I presume we may see some changes in the later releases. SAP is evolving, the design limitations we had in the previous version may be overcome with a new design in place. If you look at the BADI’s BADI_SD* ( Suhas’s reference ) , you will see SAP has already created the template. No idea whether SAP will use that in the near future ( remove tick from internal use checkbox ) .

            Just went through Dr. Herst Koller’s notes on SP7.4 . SAP is trying to phase out lot of things .

            Don’t know whether this will be phased out ( chances are less, because lot of companies customized business processes are coded in those user exits ).

            Interfaces with dynamic polymorphism, gives you lot of flexibility and makes the software more scalable.



          • Hi Bruno,

            Here, I am talking about BADI’s where “Multiple Use” is checked and Filter is not available as per SAP definition.

            Of Course, there is no harm in creating custom BADI’s, but in this case we are actually not making use of “Multiple Use” checkbox. So, we are not bothered if its “Single or Multiple Use”. We are just focusing to attach a filter to it via custom definition, so that we can make appropriate calls.  Isn’t it ? I am really not able to conclude if this is the best approach at least as of now 🙂 .



          • That is correct Nishant,

            Regardless of weather a standard BAdI is multiple-use or not, I would create a custom BAdI for it and only implement the standard one once. Like I just said to Nabheet, and like you said also, this allows you to have the filters you see fit on it, and I don’t see disadvantages on this. However, this should be well documented and enforced throughout your development team, because if people start mixing up the methodology, it would become a big mess 🙂



          • Hi again Bruno,

            I would like to differ here, bcoz what I feel its a kind of re-inventing a wheel if you start defining your own BADI’s for implementing any SAP filterless BADI. What about factory pattern which you explain in earlier blog. I think that will fit more here in this case, Isn’t it ? We will get rid off issues like how to define custom BADI’s, like one BADI per method etc. What do you think ?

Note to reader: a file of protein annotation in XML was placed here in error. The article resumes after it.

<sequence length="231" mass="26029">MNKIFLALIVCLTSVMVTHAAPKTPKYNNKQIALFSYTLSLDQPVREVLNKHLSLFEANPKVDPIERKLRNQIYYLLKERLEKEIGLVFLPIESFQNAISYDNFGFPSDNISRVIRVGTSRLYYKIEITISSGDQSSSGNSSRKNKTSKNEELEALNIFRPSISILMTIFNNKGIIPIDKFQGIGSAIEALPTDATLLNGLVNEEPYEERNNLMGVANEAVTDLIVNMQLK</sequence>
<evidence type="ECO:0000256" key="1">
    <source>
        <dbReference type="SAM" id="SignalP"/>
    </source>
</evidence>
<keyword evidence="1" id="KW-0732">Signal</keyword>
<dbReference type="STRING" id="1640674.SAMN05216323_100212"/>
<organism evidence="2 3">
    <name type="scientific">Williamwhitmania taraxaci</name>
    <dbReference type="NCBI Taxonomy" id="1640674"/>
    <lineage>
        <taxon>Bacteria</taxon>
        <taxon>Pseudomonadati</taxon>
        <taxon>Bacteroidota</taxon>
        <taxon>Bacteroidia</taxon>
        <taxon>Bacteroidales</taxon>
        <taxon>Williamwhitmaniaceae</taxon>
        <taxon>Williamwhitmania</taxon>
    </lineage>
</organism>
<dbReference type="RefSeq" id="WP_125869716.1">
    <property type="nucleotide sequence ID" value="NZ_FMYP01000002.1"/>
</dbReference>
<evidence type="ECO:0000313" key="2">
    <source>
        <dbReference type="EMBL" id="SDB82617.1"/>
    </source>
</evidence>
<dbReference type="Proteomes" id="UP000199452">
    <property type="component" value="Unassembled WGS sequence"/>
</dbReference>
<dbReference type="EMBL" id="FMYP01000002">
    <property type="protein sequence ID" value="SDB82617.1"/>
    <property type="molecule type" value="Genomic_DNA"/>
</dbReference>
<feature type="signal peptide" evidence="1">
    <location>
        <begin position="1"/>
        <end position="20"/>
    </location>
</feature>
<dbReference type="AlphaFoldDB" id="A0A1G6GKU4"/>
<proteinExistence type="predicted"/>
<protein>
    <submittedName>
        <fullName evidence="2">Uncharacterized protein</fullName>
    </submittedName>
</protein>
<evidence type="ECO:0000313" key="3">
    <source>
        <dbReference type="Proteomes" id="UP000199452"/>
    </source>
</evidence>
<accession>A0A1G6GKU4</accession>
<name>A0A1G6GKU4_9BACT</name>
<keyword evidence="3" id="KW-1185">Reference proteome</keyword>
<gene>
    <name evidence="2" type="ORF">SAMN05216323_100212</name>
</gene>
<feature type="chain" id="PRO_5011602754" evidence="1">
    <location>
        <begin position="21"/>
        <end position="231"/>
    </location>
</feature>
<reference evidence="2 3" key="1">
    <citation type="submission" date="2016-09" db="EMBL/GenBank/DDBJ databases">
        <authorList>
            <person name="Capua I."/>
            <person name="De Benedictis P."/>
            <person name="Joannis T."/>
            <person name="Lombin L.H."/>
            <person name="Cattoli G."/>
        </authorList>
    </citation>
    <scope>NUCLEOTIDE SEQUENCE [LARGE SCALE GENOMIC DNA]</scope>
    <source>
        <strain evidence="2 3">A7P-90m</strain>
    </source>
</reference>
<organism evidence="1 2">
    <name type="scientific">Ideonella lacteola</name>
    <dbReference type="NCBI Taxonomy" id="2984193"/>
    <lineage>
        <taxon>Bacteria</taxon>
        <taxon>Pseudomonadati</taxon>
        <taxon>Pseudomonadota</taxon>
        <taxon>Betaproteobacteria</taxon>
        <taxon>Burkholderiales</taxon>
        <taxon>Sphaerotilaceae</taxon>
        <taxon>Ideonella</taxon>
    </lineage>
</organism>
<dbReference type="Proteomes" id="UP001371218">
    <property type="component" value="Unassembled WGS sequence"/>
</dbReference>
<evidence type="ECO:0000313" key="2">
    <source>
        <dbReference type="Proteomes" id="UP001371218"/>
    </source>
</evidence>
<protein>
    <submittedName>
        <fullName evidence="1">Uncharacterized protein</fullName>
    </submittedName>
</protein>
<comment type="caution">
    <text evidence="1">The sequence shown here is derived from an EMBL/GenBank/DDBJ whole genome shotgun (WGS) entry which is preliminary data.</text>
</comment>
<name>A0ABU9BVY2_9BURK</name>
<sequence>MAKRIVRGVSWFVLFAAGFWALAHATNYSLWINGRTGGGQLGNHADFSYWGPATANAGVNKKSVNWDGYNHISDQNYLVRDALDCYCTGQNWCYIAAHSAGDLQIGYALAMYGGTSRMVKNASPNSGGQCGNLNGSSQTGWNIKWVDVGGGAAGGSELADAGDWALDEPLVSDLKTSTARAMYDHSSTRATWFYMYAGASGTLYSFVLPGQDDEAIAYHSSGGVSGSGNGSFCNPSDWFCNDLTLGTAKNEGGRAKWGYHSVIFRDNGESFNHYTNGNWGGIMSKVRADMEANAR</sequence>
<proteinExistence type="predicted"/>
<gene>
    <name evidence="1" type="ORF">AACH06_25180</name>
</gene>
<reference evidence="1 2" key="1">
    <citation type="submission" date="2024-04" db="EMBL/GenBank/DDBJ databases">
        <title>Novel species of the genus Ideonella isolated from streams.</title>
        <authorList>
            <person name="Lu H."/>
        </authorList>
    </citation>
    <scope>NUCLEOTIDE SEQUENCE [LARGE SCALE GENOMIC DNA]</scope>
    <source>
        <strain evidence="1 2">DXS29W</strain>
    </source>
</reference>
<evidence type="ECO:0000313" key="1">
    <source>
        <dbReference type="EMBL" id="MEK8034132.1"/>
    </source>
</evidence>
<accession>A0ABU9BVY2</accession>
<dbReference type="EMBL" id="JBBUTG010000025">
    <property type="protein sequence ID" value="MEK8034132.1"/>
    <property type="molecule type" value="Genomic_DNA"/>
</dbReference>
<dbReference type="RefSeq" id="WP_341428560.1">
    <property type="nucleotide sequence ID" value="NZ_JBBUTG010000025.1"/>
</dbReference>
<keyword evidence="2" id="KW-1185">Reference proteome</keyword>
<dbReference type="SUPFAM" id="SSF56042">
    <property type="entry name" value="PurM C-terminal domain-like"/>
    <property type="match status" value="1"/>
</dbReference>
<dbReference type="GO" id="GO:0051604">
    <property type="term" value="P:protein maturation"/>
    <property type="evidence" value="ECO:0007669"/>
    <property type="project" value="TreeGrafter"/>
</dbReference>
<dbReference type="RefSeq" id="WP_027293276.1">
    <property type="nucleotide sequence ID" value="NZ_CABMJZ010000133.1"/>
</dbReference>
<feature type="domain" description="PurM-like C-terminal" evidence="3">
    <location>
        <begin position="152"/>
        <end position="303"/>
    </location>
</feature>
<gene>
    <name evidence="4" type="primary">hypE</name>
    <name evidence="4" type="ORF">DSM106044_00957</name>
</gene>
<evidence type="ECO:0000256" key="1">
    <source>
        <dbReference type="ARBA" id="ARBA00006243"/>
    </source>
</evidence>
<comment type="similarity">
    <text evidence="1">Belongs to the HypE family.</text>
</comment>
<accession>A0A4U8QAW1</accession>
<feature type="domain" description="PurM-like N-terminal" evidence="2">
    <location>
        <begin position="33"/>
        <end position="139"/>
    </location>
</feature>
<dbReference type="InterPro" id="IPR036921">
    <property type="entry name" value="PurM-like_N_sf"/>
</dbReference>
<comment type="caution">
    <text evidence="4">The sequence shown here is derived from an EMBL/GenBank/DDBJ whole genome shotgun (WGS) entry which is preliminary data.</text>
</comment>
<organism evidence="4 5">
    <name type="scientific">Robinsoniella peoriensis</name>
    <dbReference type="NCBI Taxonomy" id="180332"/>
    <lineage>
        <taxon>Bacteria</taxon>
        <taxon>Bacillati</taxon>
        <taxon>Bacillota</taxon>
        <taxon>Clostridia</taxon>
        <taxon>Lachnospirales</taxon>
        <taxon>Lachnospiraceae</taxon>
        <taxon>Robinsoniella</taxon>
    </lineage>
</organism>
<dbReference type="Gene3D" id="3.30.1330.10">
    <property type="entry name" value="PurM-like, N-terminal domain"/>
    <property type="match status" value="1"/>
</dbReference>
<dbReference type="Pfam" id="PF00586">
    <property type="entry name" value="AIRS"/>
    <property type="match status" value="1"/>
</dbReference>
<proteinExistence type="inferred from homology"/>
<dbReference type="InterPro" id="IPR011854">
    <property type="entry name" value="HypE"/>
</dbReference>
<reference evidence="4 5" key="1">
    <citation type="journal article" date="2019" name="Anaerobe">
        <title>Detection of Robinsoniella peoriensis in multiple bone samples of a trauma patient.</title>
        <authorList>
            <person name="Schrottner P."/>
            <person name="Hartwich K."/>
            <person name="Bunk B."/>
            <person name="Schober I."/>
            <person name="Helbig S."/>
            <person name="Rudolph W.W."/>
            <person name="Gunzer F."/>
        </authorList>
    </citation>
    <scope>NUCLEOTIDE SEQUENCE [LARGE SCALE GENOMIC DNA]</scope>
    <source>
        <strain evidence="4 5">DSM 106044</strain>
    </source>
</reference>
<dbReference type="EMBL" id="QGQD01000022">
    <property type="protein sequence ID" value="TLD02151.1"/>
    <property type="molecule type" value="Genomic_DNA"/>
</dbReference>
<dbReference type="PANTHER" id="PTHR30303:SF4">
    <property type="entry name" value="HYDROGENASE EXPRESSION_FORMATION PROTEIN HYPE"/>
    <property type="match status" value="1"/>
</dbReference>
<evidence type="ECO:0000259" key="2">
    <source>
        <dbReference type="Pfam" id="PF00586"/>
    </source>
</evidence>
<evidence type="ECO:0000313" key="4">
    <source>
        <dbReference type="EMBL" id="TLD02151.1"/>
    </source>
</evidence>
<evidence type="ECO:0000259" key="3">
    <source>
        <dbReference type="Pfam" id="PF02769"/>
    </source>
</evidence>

• Hi Nishant (and also Nabheet),

            I totally understand why you would want to differ here. A BAdI inside a BAdI only to implement a filter does seem excessive. I guess this will depend mostly on your “reality”. In my case, the same system is shared with different regions of the world, with one developer team per region. Each region has their own client. This is why it’s so important to me to have this filter, because sometimes there are runtime errors from objects that are developed for other regions, and these objects are tested for that region only. When they reach production, sometimes, they have a bad impact on the rest of the “world”. If I can have BAdIs with filters that are only executed on their respective client, this would never happen again.

            You’re also right when you say the factory strategy pattern would more or less solve this problem. But the problem with this approach, in my case, is that it would be harder for me to “sell” this idea, training would most probably be necessary, and I’m pretty sure people would still reject this idea and code the user-exits as they saw fit 😛

            I’m gonna try and implement a BAdI inside a BAdI today to see if it would mean a lot of extra work. I don’t think it would. As shown above, defining, implementing BAdIs, once you know what you’re doing, is easy, and besides, this is an extra work that would only have to be done ONCE, so when you’re talking about several dozens of requirements/implementations, having one extra one doesn’t sound like a big deal, right? 🙂



          • Hi again,

            Now that I got out of bed (I took the day off today 😛 ) I logged in the system and tried to implement this design we are talking about. I will admit, it’s a lot of hardwork. Worth it? I don’t know, I think so 🙂

            Each standard BAdI will have one implementation and one implementation alone. From this implementation, you click one method, and you get the custom BAdI call for the method alone. Good readability? Yes, I think so!